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Supporting Reading and Writing

The following two instructional techniques support not only reading and writing, but also language learning in general:


  1. Provide opportunities for differentiated learning to benefit students at all levels.

Encouraging students to work at their own level presents effective challenge and thereby supports the development of skills (Csikszentmihalyi, 1997, 2014; Egbert, 2004, 2005). Differentiated learning does not, however, imply that students should always work alone. The needs of individual students can be provided for in many ways while they work with groups or the whole class. Teachers can begin by assessing student needs in a variety of situations, as Mr. Gilchrist in the opening scenario does continually.

2. Let students, not the tools or texts, determine authenticity.

In recent years, the second language literature has advocated using authentic materials for teaching, which typically means using materials made for a native-speaking audience. The idea behind using such texts is to motivate students to study and to expose them to real language. However, this definition of authentic materials sometimes contradicts the definition outlined in chapter 1; authentic is whatever materials, topics, and processes the students perceive as useful for their use of the target language outside of class. If students do not believe that a local newspaper (usually considered authentic material) is useful to their lives or their learning, the fact that it was written for a native-speaking audience does not make it authentic to those students.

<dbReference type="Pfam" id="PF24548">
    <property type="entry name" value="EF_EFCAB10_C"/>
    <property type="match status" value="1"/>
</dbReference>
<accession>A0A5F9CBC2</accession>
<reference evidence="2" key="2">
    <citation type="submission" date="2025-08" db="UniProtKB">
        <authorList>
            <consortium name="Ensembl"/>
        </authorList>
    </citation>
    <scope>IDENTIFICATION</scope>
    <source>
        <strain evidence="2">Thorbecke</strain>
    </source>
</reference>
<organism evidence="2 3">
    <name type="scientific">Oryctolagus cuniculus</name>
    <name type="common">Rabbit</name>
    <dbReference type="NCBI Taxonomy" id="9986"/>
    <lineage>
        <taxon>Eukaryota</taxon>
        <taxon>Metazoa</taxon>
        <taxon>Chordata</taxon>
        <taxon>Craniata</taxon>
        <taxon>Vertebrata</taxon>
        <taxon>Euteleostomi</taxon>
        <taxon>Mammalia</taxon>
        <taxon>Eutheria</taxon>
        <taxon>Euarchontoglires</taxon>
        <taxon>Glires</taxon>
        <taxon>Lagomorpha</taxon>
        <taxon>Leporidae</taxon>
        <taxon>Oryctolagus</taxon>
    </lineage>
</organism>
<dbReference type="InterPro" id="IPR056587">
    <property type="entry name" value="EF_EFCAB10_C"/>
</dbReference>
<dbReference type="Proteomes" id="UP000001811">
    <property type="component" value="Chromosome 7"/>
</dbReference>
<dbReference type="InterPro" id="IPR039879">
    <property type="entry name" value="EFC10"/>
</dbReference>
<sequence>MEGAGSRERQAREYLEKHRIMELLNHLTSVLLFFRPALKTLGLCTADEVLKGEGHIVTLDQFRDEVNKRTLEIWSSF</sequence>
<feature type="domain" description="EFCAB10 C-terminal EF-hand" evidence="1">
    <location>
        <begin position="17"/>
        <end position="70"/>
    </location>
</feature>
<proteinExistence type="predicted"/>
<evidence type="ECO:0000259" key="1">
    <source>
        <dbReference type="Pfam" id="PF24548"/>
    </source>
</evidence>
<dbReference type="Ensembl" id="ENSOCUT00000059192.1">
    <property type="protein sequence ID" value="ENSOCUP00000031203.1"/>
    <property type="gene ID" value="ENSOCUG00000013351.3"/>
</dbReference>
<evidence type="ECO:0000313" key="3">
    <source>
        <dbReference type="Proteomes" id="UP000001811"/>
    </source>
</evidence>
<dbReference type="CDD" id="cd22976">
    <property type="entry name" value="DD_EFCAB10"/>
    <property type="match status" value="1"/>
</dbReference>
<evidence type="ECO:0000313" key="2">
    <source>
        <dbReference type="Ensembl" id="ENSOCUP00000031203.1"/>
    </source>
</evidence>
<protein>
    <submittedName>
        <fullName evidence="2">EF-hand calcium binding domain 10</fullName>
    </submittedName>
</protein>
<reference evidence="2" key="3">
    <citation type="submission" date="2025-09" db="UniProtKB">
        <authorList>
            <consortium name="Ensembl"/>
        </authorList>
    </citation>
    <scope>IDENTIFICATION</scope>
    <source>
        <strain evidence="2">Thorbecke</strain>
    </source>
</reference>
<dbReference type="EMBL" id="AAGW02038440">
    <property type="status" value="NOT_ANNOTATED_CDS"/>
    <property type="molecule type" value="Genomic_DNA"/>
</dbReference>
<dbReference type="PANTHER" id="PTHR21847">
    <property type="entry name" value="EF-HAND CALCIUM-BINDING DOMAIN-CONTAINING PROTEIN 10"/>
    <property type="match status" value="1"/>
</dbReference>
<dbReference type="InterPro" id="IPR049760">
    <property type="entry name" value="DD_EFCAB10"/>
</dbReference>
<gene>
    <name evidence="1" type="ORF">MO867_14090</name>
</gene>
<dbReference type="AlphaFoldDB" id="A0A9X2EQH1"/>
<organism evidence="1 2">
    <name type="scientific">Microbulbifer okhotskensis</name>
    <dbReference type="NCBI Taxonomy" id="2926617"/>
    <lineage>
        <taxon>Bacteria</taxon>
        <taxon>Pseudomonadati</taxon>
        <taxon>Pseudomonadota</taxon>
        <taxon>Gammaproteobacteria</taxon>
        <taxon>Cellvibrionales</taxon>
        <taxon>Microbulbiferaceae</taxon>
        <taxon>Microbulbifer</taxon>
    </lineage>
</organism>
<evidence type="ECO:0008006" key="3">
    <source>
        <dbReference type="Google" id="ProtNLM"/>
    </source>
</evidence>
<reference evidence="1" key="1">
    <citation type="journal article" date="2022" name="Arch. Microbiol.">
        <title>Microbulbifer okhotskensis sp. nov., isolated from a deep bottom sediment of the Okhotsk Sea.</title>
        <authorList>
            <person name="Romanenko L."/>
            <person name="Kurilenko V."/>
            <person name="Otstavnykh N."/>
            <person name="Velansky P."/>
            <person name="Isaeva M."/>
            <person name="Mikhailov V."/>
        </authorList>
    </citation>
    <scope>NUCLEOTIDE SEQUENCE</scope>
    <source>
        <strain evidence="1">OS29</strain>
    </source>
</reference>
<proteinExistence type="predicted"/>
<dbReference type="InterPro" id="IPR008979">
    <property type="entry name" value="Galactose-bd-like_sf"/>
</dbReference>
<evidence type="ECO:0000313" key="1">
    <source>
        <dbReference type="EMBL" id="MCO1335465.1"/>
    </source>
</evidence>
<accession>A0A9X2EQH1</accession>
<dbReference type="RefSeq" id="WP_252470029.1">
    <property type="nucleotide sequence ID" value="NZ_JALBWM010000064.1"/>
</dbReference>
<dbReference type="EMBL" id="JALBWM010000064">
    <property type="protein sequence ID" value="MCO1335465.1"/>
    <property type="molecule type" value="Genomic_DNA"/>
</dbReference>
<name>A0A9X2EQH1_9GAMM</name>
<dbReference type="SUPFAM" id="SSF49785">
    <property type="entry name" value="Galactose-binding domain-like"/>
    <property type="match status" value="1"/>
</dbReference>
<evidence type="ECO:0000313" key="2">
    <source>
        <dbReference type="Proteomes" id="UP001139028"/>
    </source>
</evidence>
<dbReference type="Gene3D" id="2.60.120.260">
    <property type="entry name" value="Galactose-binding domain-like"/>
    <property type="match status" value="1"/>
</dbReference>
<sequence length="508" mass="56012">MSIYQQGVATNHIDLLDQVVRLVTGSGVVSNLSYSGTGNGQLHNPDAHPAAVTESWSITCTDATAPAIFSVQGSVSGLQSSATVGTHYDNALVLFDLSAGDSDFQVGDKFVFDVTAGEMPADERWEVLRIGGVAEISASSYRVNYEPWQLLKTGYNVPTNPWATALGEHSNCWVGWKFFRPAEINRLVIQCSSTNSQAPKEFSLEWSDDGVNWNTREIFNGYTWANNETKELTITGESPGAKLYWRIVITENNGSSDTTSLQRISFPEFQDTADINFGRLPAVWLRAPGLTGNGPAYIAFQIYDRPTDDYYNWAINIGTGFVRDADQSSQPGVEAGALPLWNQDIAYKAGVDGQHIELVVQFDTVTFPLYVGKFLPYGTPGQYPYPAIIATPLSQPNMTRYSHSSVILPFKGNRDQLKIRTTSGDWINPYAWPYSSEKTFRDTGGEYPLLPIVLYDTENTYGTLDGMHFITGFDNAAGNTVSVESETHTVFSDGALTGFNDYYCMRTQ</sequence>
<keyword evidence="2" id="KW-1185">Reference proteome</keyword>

In the chapter’s opening scenario, Mr. Gilchrist’s language learners have the opportunity to work on tasks that they chose based on their interaction with the teacher. Although this is difficult to accomplish in large, teacher-fronted classrooms, it is still possible to provide students with feedback through computers and/or design computerized tasks to support the learning process. Students in Mr. Gilchrist’s classroom were motivated because they were working on areas that they found personally relevant (authentic) and challenging.


Creative Commons License
Supporting Reading and Writing by Joy Egbert and Seyed Abdollah Shahrokni is licensed under a Creative Commons Attribution 4.0 International License, except where otherwise noted.

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